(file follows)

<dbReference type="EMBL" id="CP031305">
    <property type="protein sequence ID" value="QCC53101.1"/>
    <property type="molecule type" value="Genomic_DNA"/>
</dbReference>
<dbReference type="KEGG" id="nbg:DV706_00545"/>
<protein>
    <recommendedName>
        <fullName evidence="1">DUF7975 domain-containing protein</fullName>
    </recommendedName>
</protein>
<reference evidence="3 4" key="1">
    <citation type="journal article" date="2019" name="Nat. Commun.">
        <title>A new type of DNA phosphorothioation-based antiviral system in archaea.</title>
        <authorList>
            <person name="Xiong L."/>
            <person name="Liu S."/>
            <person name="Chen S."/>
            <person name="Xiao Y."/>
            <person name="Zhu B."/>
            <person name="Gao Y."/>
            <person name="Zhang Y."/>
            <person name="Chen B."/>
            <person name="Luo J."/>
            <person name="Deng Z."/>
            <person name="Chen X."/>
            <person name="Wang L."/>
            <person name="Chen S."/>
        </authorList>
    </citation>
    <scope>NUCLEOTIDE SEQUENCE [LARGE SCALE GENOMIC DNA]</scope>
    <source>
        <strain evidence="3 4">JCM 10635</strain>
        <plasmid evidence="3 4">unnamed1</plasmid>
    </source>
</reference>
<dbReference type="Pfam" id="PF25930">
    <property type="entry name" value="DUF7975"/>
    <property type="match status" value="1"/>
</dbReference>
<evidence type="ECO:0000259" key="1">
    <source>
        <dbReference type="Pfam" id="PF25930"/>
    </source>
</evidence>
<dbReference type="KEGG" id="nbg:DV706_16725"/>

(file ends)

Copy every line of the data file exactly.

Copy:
<dbReference type="EMBL" id="CP031305">
    <property type="protein sequence ID" value="QCC53101.1"/>
    <property type="molecule type" value="Genomic_DNA"/>
</dbReference>
<dbReference type="KEGG" id="nbg:DV706_00545"/>
<protein>
    <recommendedName>
        <fullName evidence="1">DUF7975 domain-containing protein</fullName>
    </recommendedName>
</protein>
<reference evidence="3 4" key="1">
    <citation type="journal article" date="2019" name="Nat. Commun.">
        <title>A new type of DNA phosphorothioation-based antiviral system in archaea.</title>
        <authorList>
            <person name="Xiong L."/>
            <person name="Liu S."/>
            <person name="Chen S."/>
            <person name="Xiao Y."/>
            <person name="Zhu B."/>
            <person name="Gao Y."/>
            <person name="Zhang Y."/>
            <person name="Chen B."/>
            <person name="Luo J."/>
            <person name="Deng Z."/>
            <person name="Chen X."/>
            <person name="Wang L."/>
            <person name="Chen S."/>
        </authorList>
    </citation>
    <scope>NUCLEOTIDE SEQUENCE [LARGE SCALE GENOMIC DNA]</scope>
    <source>
        <strain evidence="3 4">JCM 10635</strain>
        <plasmid evidence="3 4">unnamed1</plasmid>
    </source>
</reference>
<dbReference type="Pfam" id="PF25930">
    <property type="entry name" value="DUF7975"/>
    <property type="match status" value="1"/>
</dbReference>
<evidence type="ECO:0000259" key="1">
    <source>
        <dbReference type="Pfam" id="PF25930"/>
    </source>
</evidence>
<dbReference type="KEGG" id="nbg:DV706_16725"/>